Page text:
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What’s Next for 3 Villages Awarded $10M in DRI Funding?


After months of planning and hard work, the Villages of Aurora, Cayuga, and Union Springs were announced as the joint winners of the $10 million Downtown Revitalization Initiative Grant for the Central New York region for their Route 90 Tourism Corridor.

Kari Terwilliger is the Director of the Cayuga County Department of Planning and Economic Development. She explained to Finger Lakes News Radio what steps will need to take place before work can begin on the transformative projects in the three villages along Cayuga Lake’s eastern shore.

Terwilliger said the next major step, which is expected to take 7-10 months, is the process of creating the Strategic Investment Plan (SIP), a detailed look at the villages, their downtowns, and the proposed projects to be ultimately approved by the governor. To achieve this, a Local Planning Committee (LPC) is being put together to work with a consultant team from the New York State Department of State.

Each village’s mayor has recommended members of their communities to the LPC. The Department of State will make the final selections and form the LPC. Terwilliger added that she and other officials plan to meet with the team in April to take them on a tour of each village’s downtown to get them familiar with the localities and the sites of potential projects.

Once the LPC is established, an open call for projects will be put out, something Terwilliger anticipates happening in May. During the call, projects submitted in the original DRI application will be resubmitted along with any new projects residents bring forward.

“Everyone will resubmit their projects,” said Terwilliger. “Anyone who wasn’t in the application but has come up with a great idea or thinks they have something that they want to propose can also submit project ideas to the LPC and our consulting team.”

New for this funding round, Terwilliger said projects in the SIP will have to request a minimum of $75,000; anything smaller would hopefully receive funding through the DRI’s small grants program.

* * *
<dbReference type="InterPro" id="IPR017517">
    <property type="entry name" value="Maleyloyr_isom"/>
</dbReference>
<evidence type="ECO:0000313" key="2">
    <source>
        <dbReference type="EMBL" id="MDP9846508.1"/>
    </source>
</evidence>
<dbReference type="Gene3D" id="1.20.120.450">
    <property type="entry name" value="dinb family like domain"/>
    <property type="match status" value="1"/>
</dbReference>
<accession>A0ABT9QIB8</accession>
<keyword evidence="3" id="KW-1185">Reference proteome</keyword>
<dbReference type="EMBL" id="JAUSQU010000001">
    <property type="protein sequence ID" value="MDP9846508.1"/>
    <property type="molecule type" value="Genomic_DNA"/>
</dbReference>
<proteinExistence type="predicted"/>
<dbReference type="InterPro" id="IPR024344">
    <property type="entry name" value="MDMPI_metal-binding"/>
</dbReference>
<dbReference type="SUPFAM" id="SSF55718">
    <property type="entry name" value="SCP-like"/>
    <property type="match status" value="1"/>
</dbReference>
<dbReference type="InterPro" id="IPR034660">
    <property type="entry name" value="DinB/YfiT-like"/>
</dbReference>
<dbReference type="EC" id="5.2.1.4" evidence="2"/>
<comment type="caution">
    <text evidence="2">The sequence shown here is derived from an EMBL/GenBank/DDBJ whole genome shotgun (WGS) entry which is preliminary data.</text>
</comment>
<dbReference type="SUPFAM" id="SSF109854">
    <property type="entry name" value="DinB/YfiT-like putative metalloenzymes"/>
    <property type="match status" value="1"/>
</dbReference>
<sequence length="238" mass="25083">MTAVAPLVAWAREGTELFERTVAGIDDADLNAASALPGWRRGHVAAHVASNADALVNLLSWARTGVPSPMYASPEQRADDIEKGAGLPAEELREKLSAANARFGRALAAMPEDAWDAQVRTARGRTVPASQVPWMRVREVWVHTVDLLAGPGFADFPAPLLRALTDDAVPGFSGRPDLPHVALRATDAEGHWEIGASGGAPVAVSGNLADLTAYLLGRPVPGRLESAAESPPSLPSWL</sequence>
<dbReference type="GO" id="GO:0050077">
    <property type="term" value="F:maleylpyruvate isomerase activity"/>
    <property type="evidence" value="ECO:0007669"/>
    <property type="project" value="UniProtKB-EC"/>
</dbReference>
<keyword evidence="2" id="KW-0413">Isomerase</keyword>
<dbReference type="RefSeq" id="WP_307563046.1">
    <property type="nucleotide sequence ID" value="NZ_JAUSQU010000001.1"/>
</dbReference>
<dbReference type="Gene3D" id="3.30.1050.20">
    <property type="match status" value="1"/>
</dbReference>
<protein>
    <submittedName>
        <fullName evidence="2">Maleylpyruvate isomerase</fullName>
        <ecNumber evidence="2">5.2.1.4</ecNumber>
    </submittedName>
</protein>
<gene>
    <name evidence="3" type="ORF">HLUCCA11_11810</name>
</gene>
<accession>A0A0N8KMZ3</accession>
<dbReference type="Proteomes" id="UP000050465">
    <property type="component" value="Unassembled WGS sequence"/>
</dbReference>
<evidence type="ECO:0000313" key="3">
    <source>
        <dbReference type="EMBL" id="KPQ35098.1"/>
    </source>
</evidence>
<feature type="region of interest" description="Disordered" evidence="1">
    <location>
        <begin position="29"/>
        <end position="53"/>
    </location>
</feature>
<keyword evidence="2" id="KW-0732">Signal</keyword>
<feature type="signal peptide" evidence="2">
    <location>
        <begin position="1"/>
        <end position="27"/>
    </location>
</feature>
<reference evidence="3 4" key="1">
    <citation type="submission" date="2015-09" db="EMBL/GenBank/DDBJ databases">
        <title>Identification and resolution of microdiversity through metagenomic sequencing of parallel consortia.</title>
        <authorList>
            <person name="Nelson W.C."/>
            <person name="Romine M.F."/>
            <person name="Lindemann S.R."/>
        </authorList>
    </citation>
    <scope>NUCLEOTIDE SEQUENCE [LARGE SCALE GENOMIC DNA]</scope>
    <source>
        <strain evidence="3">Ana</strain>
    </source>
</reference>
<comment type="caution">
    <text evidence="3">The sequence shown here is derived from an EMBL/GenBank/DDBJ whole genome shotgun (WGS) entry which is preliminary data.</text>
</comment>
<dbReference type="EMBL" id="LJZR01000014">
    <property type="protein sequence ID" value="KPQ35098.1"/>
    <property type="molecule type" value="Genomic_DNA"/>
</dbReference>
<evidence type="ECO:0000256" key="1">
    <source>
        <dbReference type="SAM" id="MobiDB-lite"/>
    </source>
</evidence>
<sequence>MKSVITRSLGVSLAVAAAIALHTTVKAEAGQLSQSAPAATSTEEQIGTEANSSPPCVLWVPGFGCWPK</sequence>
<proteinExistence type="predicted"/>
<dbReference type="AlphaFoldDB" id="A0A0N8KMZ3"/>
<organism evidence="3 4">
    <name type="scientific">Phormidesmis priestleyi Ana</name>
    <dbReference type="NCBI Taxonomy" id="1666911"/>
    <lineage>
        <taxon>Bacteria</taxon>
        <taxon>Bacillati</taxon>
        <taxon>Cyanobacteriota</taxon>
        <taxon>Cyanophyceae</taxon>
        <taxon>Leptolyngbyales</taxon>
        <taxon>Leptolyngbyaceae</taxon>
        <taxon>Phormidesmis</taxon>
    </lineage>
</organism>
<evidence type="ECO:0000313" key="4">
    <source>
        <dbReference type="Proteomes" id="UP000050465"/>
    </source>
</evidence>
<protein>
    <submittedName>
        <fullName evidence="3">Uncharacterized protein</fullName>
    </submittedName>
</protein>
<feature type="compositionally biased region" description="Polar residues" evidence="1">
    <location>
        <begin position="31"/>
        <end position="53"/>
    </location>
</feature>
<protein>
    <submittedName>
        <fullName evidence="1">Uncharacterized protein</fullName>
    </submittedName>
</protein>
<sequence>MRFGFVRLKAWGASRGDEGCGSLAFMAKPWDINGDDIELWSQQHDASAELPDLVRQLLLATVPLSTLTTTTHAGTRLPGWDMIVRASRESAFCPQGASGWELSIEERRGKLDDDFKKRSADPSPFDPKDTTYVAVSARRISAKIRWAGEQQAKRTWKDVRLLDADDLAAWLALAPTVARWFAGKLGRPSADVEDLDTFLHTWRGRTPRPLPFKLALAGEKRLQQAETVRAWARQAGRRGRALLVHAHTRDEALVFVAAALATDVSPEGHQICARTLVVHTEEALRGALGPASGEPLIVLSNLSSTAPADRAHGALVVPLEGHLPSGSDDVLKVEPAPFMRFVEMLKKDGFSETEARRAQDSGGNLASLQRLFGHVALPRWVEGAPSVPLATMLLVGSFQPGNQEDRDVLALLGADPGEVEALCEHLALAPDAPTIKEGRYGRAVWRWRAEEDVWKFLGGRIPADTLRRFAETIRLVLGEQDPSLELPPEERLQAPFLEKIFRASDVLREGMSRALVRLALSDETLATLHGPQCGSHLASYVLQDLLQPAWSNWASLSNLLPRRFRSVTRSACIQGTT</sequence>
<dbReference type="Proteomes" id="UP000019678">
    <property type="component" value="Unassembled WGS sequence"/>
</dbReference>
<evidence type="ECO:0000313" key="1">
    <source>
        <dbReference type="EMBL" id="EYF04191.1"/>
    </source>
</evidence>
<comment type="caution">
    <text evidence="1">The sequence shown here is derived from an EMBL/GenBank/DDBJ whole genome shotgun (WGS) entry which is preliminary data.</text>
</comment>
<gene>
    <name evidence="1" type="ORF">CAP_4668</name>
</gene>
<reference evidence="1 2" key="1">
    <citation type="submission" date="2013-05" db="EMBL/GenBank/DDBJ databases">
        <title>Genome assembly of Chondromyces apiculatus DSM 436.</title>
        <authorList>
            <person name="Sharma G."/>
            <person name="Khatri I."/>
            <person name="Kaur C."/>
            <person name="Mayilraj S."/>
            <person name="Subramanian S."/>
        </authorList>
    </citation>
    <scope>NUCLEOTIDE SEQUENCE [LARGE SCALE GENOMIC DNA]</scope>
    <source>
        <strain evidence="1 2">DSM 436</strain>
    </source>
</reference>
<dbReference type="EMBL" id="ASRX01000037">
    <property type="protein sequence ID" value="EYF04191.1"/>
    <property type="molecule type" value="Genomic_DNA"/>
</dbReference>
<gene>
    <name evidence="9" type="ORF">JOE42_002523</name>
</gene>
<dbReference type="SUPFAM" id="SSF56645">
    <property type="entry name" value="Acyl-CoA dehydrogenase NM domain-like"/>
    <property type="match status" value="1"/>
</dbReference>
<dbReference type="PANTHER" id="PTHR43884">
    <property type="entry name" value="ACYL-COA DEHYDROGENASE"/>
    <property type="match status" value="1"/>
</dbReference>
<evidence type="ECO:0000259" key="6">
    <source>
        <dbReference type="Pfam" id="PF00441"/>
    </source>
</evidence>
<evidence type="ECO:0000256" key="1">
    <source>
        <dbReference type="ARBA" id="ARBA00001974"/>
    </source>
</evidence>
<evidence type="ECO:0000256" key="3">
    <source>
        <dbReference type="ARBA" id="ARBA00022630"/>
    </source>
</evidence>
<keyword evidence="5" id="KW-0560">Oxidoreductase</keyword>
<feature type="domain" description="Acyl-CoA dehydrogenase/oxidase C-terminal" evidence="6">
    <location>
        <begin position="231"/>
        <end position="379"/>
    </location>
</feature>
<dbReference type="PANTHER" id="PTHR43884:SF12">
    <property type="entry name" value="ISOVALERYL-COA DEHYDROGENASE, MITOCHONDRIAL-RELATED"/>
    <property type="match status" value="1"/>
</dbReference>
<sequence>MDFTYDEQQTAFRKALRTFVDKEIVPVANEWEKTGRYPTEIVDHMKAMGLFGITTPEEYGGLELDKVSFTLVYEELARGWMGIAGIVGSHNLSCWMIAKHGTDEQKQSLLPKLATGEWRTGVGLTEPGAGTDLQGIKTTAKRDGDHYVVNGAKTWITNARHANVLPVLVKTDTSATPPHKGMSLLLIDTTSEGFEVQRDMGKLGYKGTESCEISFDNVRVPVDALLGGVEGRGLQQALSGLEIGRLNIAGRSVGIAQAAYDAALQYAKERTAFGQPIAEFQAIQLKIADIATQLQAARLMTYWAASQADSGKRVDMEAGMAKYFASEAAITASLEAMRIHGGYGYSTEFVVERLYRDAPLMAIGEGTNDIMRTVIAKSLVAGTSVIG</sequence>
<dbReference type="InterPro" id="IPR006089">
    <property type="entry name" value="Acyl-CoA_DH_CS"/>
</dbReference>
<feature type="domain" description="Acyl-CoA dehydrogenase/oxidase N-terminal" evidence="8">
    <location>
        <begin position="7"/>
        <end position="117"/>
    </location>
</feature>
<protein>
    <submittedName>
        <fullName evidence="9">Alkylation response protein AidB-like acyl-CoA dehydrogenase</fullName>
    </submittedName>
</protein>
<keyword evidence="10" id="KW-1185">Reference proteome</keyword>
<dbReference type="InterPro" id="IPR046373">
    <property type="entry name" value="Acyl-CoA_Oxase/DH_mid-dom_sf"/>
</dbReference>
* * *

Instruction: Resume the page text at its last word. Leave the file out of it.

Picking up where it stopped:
The LPC and consulting team will then create a final slate of projects to be included in the SIP. Sometime between October and December, the SIP will be sent to the Department of State for review to ensure the projects are fundable through the state’s DRI criteria. From there, the document is sent to the governor for final approval.

If everything goes according to schedule, Terwilliger believes the first projects could get underway by the summer of 2025; however, this is dependent on the state’s timetable.

“I’m very hopeful that we have some projects that we’ll be able to get under contract and get underway ideally next summer,” she said. “It really depends on the timeline of the state’s review and the governor’s office making those announcements.”

To help facilitate a smooth SIP process, Terwilliger said her office will help work with the LPC and municipalities to pick projects guaranteed to meet the state’s criteria.

“Our goal is to make sure we’re guiding the LPC along the way and our municipalities to be strategic about the projects that they select to make sure that they meet the state’s criteria, so we’re not in a situation where we’ve done all the work, we’re at the end, and the state says we have to kick this back,” Terwilliger continued.

During this process, the public will be invited to attend a series of public meetings where residents can give feedback on the proposed projects. Terwilliger encourages the public to attend once the meetings are scheduled.

Terwilliger added that there is a misconception going around that she wants to dispel; the $10 million will not be split evenly between the villages.

“The three villages applied together as one joint application, as one vision, one corridor. The money will not be split evenly between the three villages,” she said. “The projects that make that final slate of projects in the SIP are going to be weighed against the whole corridor – what are the best transformational, most catalytic, most needed projects across the corridor?”

Also in February, Governor Hochul announced the Village of Waterloo as the DRI winner for the Finger Lakes region. For DRI purposes, Cayuga County is considered part of the Central New York region along with Cortland, Madison, Onondaga, and Oswego Counties while Genesee, Livingston, Monroe, Orleans, Ontario, Seneca, Wayne, Wyoming, and Yates Counties make up the Finger Lakes.

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